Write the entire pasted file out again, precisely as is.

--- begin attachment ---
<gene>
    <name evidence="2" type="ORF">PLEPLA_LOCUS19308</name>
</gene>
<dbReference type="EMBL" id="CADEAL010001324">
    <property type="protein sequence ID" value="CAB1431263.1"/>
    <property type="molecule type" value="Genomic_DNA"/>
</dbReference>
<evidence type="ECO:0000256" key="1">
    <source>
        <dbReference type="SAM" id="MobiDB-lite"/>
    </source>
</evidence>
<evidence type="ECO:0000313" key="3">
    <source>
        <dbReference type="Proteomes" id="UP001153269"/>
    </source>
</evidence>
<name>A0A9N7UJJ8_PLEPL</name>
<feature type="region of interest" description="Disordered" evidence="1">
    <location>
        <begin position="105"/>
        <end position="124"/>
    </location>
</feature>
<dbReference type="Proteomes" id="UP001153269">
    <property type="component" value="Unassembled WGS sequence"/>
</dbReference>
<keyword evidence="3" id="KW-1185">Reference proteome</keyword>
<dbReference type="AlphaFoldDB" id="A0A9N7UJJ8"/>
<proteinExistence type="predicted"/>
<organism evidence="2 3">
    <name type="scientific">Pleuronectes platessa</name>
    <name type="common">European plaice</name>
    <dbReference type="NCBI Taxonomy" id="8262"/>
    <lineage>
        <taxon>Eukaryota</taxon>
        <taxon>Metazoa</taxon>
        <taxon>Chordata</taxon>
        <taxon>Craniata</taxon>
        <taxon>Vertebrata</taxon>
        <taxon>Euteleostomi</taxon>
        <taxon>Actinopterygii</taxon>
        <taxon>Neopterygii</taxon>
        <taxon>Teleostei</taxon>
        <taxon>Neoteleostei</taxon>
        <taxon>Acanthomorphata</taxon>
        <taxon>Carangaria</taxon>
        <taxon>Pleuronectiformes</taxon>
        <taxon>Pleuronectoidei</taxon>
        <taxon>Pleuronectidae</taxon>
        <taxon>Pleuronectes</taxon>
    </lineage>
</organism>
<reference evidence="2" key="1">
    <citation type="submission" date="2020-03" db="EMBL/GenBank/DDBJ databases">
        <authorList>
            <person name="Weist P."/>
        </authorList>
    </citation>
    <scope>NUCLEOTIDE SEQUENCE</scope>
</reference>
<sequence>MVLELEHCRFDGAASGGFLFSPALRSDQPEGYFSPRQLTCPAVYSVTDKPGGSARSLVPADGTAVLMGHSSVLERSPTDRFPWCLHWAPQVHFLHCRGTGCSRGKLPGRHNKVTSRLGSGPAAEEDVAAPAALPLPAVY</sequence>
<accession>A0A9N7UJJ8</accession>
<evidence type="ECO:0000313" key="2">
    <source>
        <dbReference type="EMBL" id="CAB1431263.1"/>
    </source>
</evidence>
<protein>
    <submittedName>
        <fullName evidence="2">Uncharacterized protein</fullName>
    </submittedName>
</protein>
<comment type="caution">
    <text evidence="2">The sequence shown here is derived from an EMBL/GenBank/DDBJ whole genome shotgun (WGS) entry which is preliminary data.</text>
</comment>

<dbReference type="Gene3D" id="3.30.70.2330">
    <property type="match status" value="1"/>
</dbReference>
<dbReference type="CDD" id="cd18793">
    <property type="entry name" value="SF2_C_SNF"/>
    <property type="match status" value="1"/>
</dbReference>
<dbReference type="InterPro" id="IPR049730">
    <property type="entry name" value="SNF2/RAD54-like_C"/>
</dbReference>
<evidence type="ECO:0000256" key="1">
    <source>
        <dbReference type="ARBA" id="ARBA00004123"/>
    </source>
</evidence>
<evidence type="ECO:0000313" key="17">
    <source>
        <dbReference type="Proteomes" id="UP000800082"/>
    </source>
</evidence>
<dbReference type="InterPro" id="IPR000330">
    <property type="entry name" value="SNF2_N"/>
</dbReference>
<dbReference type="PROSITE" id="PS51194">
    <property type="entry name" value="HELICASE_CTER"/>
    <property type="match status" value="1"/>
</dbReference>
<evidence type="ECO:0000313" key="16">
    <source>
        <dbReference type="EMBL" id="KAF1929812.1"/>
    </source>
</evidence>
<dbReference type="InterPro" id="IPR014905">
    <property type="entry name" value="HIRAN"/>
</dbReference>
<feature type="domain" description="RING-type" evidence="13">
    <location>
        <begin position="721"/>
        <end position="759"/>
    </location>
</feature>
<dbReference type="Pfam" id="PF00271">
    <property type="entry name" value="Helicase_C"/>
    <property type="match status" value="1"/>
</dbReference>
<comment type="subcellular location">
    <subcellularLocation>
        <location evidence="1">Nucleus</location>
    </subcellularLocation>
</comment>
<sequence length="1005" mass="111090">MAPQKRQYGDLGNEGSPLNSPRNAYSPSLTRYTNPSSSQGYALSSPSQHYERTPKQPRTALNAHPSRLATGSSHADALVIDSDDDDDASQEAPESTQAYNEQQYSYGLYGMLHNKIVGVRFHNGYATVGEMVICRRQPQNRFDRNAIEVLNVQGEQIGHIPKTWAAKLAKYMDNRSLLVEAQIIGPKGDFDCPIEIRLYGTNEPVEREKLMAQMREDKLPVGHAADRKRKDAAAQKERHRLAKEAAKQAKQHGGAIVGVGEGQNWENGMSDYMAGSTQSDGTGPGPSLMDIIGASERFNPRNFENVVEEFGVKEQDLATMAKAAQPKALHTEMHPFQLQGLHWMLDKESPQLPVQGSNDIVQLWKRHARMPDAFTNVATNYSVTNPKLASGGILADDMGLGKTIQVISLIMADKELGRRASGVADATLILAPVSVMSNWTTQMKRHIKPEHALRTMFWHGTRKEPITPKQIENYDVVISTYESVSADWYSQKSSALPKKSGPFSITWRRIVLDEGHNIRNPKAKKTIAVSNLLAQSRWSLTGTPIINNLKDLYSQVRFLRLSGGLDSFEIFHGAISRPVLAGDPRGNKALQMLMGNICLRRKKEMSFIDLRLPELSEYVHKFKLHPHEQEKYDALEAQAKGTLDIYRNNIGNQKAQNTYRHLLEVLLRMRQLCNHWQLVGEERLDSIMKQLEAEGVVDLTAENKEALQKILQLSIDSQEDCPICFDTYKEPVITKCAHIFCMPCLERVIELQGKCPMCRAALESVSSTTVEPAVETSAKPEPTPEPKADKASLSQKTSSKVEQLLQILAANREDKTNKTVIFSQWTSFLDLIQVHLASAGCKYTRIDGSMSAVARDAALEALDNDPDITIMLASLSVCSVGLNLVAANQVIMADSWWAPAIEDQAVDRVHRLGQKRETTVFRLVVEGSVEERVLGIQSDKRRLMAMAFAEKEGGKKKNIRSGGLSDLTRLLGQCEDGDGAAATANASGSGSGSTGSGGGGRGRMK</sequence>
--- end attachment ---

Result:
<gene>
    <name evidence="2" type="ORF">PLEPLA_LOCUS19308</name>
</gene>
<dbReference type="EMBL" id="CADEAL010001324">
    <property type="protein sequence ID" value="CAB1431263.1"/>
    <property type="molecule type" value="Genomic_DNA"/>
</dbReference>
<evidence type="ECO:0000256" key="1">
    <source>
        <dbReference type="SAM" id="MobiDB-lite"/>
    </source>
</evidence>
<evidence type="ECO:0000313" key="3">
    <source>
        <dbReference type="Proteomes" id="UP001153269"/>
    </source>
</evidence>
<name>A0A9N7UJJ8_PLEPL</name>
<feature type="region of interest" description="Disordered" evidence="1">
    <location>
        <begin position="105"/>
        <end position="124"/>
    </location>
</feature>
<dbReference type="Proteomes" id="UP001153269">
    <property type="component" value="Unassembled WGS sequence"/>
</dbReference>
<keyword evidence="3" id="KW-1185">Reference proteome</keyword>
<dbReference type="AlphaFoldDB" id="A0A9N7UJJ8"/>
<proteinExistence type="predicted"/>
<organism evidence="2 3">
    <name type="scientific">Pleuronectes platessa</name>
    <name type="common">European plaice</name>
    <dbReference type="NCBI Taxonomy" id="8262"/>
    <lineage>
        <taxon>Eukaryota</taxon>
        <taxon>Metazoa</taxon>
        <taxon>Chordata</taxon>
        <taxon>Craniata</taxon>
        <taxon>Vertebrata</taxon>
        <taxon>Euteleostomi</taxon>
        <taxon>Actinopterygii</taxon>
        <taxon>Neopterygii</taxon>
        <taxon>Teleostei</taxon>
        <taxon>Neoteleostei</taxon>
        <taxon>Acanthomorphata</taxon>
        <taxon>Carangaria</taxon>
        <taxon>Pleuronectiformes</taxon>
        <taxon>Pleuronectoidei</taxon>
        <taxon>Pleuronectidae</taxon>
        <taxon>Pleuronectes</taxon>
    </lineage>
</organism>
<reference evidence="2" key="1">
    <citation type="submission" date="2020-03" db="EMBL/GenBank/DDBJ databases">
        <authorList>
            <person name="Weist P."/>
        </authorList>
    </citation>
    <scope>NUCLEOTIDE SEQUENCE</scope>
</reference>
<sequence>MVLELEHCRFDGAASGGFLFSPALRSDQPEGYFSPRQLTCPAVYSVTDKPGGSARSLVPADGTAVLMGHSSVLERSPTDRFPWCLHWAPQVHFLHCRGTGCSRGKLPGRHNKVTSRLGSGPAAEEDVAAPAALPLPAVY</sequence>
<accession>A0A9N7UJJ8</accession>
<evidence type="ECO:0000313" key="2">
    <source>
        <dbReference type="EMBL" id="CAB1431263.1"/>
    </source>
</evidence>
<protein>
    <submittedName>
        <fullName evidence="2">Uncharacterized protein</fullName>
    </submittedName>
</protein>
<comment type="caution">
    <text evidence="2">The sequence shown here is derived from an EMBL/GenBank/DDBJ whole genome shotgun (WGS) entry which is preliminary data.</text>
</comment>

<dbReference type="Gene3D" id="3.30.70.2330">
    <property type="match status" value="1"/>
</dbReference>
<dbReference type="CDD" id="cd18793">
    <property type="entry name" value="SF2_C_SNF"/>
    <property type="match status" value="1"/>
</dbReference>
<dbReference type="InterPro" id="IPR049730">
    <property type="entry name" value="SNF2/RAD54-like_C"/>
</dbReference>
<evidence type="ECO:0000256" key="1">
    <source>
        <dbReference type="ARBA" id="ARBA00004123"/>
    </source>
</evidence>
<evidence type="ECO:0000313" key="17">
    <source>
        <dbReference type="Proteomes" id="UP000800082"/>
    </source>
</evidence>
<dbReference type="InterPro" id="IPR000330">
    <property type="entry name" value="SNF2_N"/>
</dbReference>
<dbReference type="PROSITE" id="PS51194">
    <property type="entry name" value="HELICASE_CTER"/>
    <property type="match status" value="1"/>
</dbReference>
<evidence type="ECO:0000313" key="16">
    <source>
        <dbReference type="EMBL" id="KAF1929812.1"/>
    </source>
</evidence>
<dbReference type="InterPro" id="IPR014905">
    <property type="entry name" value="HIRAN"/>
</dbReference>
<feature type="domain" description="RING-type" evidence="13">
    <location>
        <begin position="721"/>
        <end position="759"/>
    </location>
</feature>
<dbReference type="Pfam" id="PF00271">
    <property type="entry name" value="Helicase_C"/>
    <property type="match status" value="1"/>
</dbReference>
<comment type="subcellular location">
    <subcellularLocation>
        <location evidence="1">Nucleus</location>
    </subcellularLocation>
</comment>
<sequence length="1005" mass="111090">MAPQKRQYGDLGNEGSPLNSPRNAYSPSLTRYTNPSSSQGYALSSPSQHYERTPKQPRTALNAHPSRLATGSSHADALVIDSDDDDDASQEAPESTQAYNEQQYSYGLYGMLHNKIVGVRFHNGYATVGEMVICRRQPQNRFDRNAIEVLNVQGEQIGHIPKTWAAKLAKYMDNRSLLVEAQIIGPKGDFDCPIEIRLYGTNEPVEREKLMAQMREDKLPVGHAADRKRKDAAAQKERHRLAKEAAKQAKQHGGAIVGVGEGQNWENGMSDYMAGSTQSDGTGPGPSLMDIIGASERFNPRNFENVVEEFGVKEQDLATMAKAAQPKALHTEMHPFQLQGLHWMLDKESPQLPVQGSNDIVQLWKRHARMPDAFTNVATNYSVTNPKLASGGILADDMGLGKTIQVISLIMADKELGRRASGVADATLILAPVSVMSNWTTQMKRHIKPEHALRTMFWHGTRKEPITPKQIENYDVVISTYESVSADWYSQKSSALPKKSGPFSITWRRIVLDEGHNIRNPKAKKTIAVSNLLAQSRWSLTGTPIINNLKDLYSQVRFLRLSGGLDSFEIFHGAISRPVLAGDPRGNKALQMLMGNICLRRKKEMSFIDLRLPELSEYVHKFKLHPHEQEKYDALEAQAKGTLDIYRNNIGNQKAQNTYRHLLEVLLRMRQLCNHWQLVGEERLDSIMKQLEAEGVVDLTAENKEALQKILQLSIDSQEDCPICFDTYKEPVITKCAHIFCMPCLERVIELQGKCPMCRAALESVSSTTVEPAVETSAKPEPTPEPKADKASLSQKTSSKVEQLLQILAANREDKTNKTVIFSQWTSFLDLIQVHLASAGCKYTRIDGSMSAVARDAALEALDNDPDITIMLASLSVCSVGLNLVAANQVIMADSWWAPAIEDQAVDRVHRLGQKRETTVFRLVVEGSVEERVLGIQSDKRRLMAMAFAEKEGGKKKNIRSGGLSDLTRLLGQCEDGDGAAATANASGSGSGSTGSGGGGRGRMK</sequence>